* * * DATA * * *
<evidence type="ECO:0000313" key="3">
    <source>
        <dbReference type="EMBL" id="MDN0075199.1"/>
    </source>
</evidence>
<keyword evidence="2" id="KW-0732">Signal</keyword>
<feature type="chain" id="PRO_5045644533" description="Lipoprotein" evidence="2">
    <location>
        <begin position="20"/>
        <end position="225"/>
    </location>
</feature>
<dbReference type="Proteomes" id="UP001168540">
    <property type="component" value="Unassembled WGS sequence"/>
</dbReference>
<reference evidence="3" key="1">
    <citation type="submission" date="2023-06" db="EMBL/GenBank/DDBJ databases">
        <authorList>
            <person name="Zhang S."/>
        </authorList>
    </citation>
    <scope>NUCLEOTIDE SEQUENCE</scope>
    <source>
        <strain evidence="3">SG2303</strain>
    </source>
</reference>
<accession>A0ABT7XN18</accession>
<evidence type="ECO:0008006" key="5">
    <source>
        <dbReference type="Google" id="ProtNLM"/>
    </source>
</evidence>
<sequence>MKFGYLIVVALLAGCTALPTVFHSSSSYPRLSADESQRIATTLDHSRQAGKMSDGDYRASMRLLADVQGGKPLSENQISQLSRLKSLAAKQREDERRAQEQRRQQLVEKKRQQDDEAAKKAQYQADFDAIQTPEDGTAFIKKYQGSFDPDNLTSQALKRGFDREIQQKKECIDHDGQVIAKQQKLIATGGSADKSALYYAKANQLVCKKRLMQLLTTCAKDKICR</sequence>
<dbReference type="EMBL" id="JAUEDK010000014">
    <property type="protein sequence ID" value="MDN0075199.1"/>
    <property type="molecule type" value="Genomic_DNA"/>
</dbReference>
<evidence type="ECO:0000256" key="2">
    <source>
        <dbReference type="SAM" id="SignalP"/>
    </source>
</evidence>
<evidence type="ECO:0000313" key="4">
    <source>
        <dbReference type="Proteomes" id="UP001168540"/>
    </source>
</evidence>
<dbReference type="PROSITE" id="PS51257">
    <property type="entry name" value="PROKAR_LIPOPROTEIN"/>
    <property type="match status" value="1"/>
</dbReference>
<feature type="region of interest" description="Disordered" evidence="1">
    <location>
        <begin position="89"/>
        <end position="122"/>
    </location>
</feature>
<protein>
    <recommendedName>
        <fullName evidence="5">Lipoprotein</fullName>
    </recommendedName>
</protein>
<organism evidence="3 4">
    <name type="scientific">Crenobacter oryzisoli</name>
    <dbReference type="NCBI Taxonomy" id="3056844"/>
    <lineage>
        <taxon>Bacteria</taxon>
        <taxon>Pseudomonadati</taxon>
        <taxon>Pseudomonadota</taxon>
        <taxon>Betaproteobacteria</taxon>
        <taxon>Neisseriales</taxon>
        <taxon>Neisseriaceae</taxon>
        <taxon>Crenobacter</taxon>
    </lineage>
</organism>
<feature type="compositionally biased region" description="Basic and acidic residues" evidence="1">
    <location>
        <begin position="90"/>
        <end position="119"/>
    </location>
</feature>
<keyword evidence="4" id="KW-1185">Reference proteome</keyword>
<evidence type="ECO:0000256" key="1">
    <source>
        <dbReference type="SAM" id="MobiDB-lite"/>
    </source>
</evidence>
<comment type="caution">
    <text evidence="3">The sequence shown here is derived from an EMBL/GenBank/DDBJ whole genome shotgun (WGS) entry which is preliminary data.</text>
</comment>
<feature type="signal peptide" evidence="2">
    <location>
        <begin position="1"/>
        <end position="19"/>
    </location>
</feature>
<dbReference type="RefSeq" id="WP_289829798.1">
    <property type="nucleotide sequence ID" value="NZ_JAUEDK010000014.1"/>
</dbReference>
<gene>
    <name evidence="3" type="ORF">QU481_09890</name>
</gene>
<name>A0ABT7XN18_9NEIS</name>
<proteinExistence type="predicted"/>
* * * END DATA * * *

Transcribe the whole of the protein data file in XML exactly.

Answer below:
<evidence type="ECO:0000313" key="3">
    <source>
        <dbReference type="EMBL" id="MDN0075199.1"/>
    </source>
</evidence>
<keyword evidence="2" id="KW-0732">Signal</keyword>
<feature type="chain" id="PRO_5045644533" description="Lipoprotein" evidence="2">
    <location>
        <begin position="20"/>
        <end position="225"/>
    </location>
</feature>
<dbReference type="Proteomes" id="UP001168540">
    <property type="component" value="Unassembled WGS sequence"/>
</dbReference>
<reference evidence="3" key="1">
    <citation type="submission" date="2023-06" db="EMBL/GenBank/DDBJ databases">
        <authorList>
            <person name="Zhang S."/>
        </authorList>
    </citation>
    <scope>NUCLEOTIDE SEQUENCE</scope>
    <source>
        <strain evidence="3">SG2303</strain>
    </source>
</reference>
<accession>A0ABT7XN18</accession>
<evidence type="ECO:0008006" key="5">
    <source>
        <dbReference type="Google" id="ProtNLM"/>
    </source>
</evidence>
<sequence>MKFGYLIVVALLAGCTALPTVFHSSSSYPRLSADESQRIATTLDHSRQAGKMSDGDYRASMRLLADVQGGKPLSENQISQLSRLKSLAAKQREDERRAQEQRRQQLVEKKRQQDDEAAKKAQYQADFDAIQTPEDGTAFIKKYQGSFDPDNLTSQALKRGFDREIQQKKECIDHDGQVIAKQQKLIATGGSADKSALYYAKANQLVCKKRLMQLLTTCAKDKICR</sequence>
<dbReference type="EMBL" id="JAUEDK010000014">
    <property type="protein sequence ID" value="MDN0075199.1"/>
    <property type="molecule type" value="Genomic_DNA"/>
</dbReference>
<evidence type="ECO:0000256" key="2">
    <source>
        <dbReference type="SAM" id="SignalP"/>
    </source>
</evidence>
<evidence type="ECO:0000313" key="4">
    <source>
        <dbReference type="Proteomes" id="UP001168540"/>
    </source>
</evidence>
<dbReference type="PROSITE" id="PS51257">
    <property type="entry name" value="PROKAR_LIPOPROTEIN"/>
    <property type="match status" value="1"/>
</dbReference>
<feature type="region of interest" description="Disordered" evidence="1">
    <location>
        <begin position="89"/>
        <end position="122"/>
    </location>
</feature>
<protein>
    <recommendedName>
        <fullName evidence="5">Lipoprotein</fullName>
    </recommendedName>
</protein>
<organism evidence="3 4">
    <name type="scientific">Crenobacter oryzisoli</name>
    <dbReference type="NCBI Taxonomy" id="3056844"/>
    <lineage>
        <taxon>Bacteria</taxon>
        <taxon>Pseudomonadati</taxon>
        <taxon>Pseudomonadota</taxon>
        <taxon>Betaproteobacteria</taxon>
        <taxon>Neisseriales</taxon>
        <taxon>Neisseriaceae</taxon>
        <taxon>Crenobacter</taxon>
    </lineage>
</organism>
<feature type="compositionally biased region" description="Basic and acidic residues" evidence="1">
    <location>
        <begin position="90"/>
        <end position="119"/>
    </location>
</feature>
<keyword evidence="4" id="KW-1185">Reference proteome</keyword>
<evidence type="ECO:0000256" key="1">
    <source>
        <dbReference type="SAM" id="MobiDB-lite"/>
    </source>
</evidence>
<comment type="caution">
    <text evidence="3">The sequence shown here is derived from an EMBL/GenBank/DDBJ whole genome shotgun (WGS) entry which is preliminary data.</text>
</comment>
<feature type="signal peptide" evidence="2">
    <location>
        <begin position="1"/>
        <end position="19"/>
    </location>
</feature>
<dbReference type="RefSeq" id="WP_289829798.1">
    <property type="nucleotide sequence ID" value="NZ_JAUEDK010000014.1"/>
</dbReference>
<gene>
    <name evidence="3" type="ORF">QU481_09890</name>
</gene>
<name>A0ABT7XN18_9NEIS</name>
<proteinExistence type="predicted"/>